Some barriers to international trade include differences in language, culture, laws and regulations. Trading companies also may encounter misunderstandings over the terms of contracts, leading to problems with payment for goods, freight or insurance. Laws on land, employment, intellectual property and public health are different from country to country and may cause problems for international enterprises. Movements in currency exchange rates and rising inflation or interest rates in the foreign country are a trap for unwary traders. Tariffs and quotas on imported goods, combined with subsidies for domestic industries, load the dice against foreign businesses in many countries.
Transportation of goods once was one of the barriers to international trade, but the development of modern cargo ships, containerization and sophisticated container ports — including inland dry ports — led these logistical problems to decrease. Misunderstandings in international contracts have been reduced by the development of standardized contract terms, while governments often give support such as guarantees to companies looking for export financing. Companies may need to look for advice in hedging against currency movements and financial risks of trading in another country, including inflation and fluctuating interest rates.
When establishing a branch or subsidiary in another country, enterprises must contend with licensing laws, company law, investment regulations and tax rules. They generally need local business advice to deal with such problems, but there also may be opportunities such as free zones or special economic zones in the other country. Health and safety regulations may cause problems for companies operating in certain industries, including food and children’s products industries. Some businesses may need to modify their products to take into account local customs and tastes.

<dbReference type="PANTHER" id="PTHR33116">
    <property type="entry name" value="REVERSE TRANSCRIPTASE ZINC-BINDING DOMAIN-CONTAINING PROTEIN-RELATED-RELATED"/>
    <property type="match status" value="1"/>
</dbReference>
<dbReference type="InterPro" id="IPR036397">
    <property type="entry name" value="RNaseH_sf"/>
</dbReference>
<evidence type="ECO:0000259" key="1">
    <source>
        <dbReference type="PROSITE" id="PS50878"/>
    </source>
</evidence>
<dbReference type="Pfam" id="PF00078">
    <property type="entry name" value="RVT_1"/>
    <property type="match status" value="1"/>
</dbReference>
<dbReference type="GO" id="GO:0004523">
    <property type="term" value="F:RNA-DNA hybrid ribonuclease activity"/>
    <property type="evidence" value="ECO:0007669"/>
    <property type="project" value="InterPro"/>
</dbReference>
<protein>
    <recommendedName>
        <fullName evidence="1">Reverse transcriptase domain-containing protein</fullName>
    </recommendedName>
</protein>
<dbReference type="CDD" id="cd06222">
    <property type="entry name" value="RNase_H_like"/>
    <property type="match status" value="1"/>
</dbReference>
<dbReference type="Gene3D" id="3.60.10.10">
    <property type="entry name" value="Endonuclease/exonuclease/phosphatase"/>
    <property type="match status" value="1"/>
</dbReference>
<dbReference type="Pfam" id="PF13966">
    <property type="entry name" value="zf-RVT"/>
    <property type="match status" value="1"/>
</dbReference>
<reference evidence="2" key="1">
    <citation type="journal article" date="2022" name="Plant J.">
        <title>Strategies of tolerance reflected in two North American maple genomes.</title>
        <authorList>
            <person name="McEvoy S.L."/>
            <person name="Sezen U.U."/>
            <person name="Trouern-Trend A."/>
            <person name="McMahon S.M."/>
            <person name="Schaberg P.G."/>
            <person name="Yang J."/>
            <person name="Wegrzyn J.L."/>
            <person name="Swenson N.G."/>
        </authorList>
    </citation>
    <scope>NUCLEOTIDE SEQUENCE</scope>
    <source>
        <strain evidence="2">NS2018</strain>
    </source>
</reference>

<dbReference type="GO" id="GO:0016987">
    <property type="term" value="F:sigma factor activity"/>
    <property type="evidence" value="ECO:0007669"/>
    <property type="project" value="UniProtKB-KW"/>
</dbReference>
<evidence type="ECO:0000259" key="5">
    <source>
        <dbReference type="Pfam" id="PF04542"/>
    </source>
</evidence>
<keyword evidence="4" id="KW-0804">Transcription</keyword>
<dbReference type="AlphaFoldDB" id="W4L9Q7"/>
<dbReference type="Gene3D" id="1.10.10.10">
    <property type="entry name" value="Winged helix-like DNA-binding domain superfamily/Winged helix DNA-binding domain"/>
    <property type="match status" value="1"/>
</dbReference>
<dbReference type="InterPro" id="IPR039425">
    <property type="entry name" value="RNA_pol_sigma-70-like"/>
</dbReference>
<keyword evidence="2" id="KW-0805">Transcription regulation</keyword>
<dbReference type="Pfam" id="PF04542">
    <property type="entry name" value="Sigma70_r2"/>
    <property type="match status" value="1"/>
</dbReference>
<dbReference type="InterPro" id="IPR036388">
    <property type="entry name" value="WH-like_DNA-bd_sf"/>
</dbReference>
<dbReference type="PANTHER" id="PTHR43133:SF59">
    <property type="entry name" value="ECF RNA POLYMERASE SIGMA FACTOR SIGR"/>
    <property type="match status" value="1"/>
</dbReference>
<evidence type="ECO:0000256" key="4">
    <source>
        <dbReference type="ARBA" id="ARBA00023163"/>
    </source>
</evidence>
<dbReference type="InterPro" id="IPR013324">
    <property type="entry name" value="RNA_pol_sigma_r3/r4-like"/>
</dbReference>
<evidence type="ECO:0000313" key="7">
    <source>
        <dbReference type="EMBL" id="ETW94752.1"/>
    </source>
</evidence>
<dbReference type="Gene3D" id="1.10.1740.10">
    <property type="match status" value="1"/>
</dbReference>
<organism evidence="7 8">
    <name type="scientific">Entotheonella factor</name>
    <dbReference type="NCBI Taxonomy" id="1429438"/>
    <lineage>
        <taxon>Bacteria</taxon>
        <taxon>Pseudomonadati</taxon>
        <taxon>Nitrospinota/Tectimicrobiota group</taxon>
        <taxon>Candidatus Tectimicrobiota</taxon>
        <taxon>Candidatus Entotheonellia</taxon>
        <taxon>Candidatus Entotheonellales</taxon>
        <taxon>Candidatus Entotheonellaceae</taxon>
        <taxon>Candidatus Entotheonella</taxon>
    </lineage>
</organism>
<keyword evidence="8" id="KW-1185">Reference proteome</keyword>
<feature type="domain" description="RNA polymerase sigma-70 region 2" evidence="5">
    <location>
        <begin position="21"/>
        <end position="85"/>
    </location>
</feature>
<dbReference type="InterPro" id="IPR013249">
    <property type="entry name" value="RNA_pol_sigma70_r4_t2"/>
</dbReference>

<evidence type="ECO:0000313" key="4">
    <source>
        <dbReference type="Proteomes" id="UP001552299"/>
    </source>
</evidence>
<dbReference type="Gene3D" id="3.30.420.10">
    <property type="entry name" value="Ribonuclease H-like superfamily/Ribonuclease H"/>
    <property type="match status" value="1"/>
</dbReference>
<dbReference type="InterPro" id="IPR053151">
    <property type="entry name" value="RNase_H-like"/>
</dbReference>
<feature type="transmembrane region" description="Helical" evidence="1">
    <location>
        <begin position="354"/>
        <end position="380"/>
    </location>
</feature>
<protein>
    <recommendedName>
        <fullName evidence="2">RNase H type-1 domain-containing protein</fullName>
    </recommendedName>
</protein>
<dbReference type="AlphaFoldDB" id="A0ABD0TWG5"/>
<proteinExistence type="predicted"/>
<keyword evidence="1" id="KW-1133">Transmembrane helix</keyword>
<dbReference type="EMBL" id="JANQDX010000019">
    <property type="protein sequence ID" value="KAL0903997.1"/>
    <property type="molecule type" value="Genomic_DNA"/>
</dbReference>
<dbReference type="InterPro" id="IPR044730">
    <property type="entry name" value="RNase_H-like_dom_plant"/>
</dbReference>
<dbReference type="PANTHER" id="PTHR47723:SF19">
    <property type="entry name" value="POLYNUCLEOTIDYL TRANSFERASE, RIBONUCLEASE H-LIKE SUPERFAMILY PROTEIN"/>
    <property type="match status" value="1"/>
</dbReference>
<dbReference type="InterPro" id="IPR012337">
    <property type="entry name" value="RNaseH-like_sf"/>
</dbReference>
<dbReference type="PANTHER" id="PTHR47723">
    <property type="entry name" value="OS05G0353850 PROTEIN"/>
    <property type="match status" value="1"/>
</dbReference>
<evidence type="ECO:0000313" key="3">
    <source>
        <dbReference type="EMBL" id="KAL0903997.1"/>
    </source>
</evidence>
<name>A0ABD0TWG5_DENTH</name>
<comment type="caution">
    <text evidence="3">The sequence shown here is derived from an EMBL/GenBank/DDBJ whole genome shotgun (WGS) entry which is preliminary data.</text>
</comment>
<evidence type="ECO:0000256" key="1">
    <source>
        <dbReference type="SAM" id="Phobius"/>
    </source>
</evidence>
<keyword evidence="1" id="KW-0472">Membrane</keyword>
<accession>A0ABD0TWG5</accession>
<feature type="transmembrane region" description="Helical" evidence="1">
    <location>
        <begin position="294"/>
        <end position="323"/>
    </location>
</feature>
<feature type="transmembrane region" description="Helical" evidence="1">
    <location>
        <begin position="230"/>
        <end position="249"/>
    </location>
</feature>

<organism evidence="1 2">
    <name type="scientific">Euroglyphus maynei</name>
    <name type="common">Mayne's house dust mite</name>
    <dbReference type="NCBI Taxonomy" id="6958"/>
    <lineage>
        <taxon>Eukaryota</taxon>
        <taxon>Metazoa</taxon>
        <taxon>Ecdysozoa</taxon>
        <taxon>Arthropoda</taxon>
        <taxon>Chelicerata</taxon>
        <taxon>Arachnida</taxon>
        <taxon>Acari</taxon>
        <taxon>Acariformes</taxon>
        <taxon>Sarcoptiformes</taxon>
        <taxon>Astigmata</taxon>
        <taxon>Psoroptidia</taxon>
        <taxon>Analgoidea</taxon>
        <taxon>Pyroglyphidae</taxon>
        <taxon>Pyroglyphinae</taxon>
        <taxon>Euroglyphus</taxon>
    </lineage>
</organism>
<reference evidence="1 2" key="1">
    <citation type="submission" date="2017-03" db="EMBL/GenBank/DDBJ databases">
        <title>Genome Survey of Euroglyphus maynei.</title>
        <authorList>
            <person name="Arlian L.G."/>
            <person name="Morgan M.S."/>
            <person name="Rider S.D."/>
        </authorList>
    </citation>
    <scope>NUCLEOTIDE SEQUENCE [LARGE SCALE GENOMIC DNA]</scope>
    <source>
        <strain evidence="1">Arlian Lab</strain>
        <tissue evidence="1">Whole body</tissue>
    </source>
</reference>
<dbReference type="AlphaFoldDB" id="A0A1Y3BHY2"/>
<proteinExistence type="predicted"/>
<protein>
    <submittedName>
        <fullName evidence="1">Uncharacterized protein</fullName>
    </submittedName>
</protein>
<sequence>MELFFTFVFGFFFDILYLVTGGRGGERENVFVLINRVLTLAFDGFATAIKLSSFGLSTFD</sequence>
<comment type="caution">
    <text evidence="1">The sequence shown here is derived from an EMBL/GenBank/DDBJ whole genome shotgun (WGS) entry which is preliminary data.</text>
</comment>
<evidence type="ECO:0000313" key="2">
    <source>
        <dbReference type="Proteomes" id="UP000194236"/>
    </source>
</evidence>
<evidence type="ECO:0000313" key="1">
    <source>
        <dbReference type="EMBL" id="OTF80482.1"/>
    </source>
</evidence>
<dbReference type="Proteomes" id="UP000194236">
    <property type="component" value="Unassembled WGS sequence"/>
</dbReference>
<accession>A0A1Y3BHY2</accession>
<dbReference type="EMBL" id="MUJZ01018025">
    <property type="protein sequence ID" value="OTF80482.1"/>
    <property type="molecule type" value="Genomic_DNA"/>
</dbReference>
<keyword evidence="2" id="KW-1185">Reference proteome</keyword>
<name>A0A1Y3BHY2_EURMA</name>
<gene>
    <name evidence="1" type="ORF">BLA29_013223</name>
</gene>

The most visible barriers to international trade are tariffs and quotas. Industrialized countries often set high tariffs on imported agricultural goods and may combine this with subsidies for their own domestic agricultural producers. They also may impose quotas that limit the amount of certain manufactured goods imported each year. Developing countries may put up tariff barriers against imports of goods in certain industries to protect their own pioneer producers. Despite general agreement that protectionism is damaging for international trade and national incomes, countries generally look after their own national interests when considering trade issues.
International organizations such as the World Trade Organization (WTO) host talks and negotiations on barriers to international trade. These often center on sensitive issues such as the tariffs and subsidies on agricultural products, tariffs and quotas imposed on manufactured goods, and barriers to provision of services internationally. Another sensitive issue in international trade is the protection of intellectual property, because international companies often complain that patent protection is insufficient in some countries.